A MIME type is made up of a major type (such as application or image) and a minor type, for example, image/jpeg. If you define a new MIME type for a plug-in, you must register it with IETF (Internet Engineering Task Force). Until your new MIME type is registered, preface its name with "x-", for example, image/x-nwim. For more information about MIME types, see these MIME RFCs:
- RFC-2045: "Multipurpose Internet Mail Extensions (MIME) Part One: Format of Internet Message Bodies"
- RFC-2046: "Multipurpose Internet Mail Extensions (MIME) Part Two: Media Types"
- RFC-4288: "Media Type Specifications and Registration Procedures"
There are some variations to how plug-ins are handled on different platforms. The following sections describe platform-specific discovery and registration:
On Windows, plug-ins are found according to the section How Gecko Finds Plug-ins.
To determine the MIME types and file extensions that the plug-in handles, the browser normally uses the content of the registry entries for the plug-in described below in installation using the registry.
But when the plug-in is loaded from a well-known directory, a different method must be used. In this case to ensure the plug-in file will be loaded, it should have a name in the form of "np*.dll". Also, the Windows version information for the plug-in DLL will be used to determines the MIME types, file extensions, file open template, plug-in name, and description.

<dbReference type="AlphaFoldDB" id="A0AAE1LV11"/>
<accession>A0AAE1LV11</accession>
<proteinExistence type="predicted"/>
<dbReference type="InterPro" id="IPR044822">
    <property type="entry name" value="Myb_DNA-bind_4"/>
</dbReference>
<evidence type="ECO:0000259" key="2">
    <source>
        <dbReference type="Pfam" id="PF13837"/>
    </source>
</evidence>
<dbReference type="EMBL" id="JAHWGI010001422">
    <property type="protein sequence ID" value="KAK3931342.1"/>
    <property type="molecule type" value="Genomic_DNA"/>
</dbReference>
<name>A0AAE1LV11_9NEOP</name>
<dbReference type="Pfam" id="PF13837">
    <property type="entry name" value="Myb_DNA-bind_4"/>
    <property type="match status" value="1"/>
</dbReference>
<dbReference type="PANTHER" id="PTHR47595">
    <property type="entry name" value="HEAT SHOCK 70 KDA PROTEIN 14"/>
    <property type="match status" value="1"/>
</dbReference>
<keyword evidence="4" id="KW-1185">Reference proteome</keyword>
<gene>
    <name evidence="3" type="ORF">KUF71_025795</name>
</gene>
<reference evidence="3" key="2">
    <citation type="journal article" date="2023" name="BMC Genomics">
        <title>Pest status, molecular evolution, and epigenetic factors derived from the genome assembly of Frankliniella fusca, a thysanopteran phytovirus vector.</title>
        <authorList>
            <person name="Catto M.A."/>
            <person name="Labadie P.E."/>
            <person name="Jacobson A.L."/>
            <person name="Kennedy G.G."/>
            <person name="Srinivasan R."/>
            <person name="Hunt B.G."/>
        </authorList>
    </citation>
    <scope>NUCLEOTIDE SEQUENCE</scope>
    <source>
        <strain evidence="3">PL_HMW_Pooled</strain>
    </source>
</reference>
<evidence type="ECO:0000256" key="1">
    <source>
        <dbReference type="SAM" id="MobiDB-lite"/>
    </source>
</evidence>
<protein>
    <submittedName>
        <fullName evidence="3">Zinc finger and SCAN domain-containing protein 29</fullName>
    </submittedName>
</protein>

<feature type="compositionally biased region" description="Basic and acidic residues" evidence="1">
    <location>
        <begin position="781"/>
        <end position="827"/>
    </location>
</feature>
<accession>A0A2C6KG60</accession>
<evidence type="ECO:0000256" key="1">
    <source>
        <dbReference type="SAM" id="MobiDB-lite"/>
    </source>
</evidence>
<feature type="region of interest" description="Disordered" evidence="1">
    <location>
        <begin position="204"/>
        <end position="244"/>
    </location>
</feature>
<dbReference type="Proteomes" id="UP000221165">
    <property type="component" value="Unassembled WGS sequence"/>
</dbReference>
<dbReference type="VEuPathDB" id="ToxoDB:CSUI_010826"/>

For this the version stamp of the embedded resource of the plug-in DLL should contain the following set of string/value pairs:
- MIMEType: for MIME types
- FileExtents: for file extensions
- FileOpenName: for file open template
- ProductName: for plug-in name
- FileDescription: for description
- Language: for language in use
In the MIME types and file extensions strings, multiple values are separated by the "|" character, for example:
The version stamp will be loaded only if it has been created with the language set to "US English" and the character set to "Windows Multilingual" in your development environment.
The resource code for this language and character set combination is 040904E4.
On Unix, plug-ins are found according to the section How Gecko Finds Plug-ins.
To determine the MIME types and file extensions that the plug-in handles, the browser loads each library and calls into the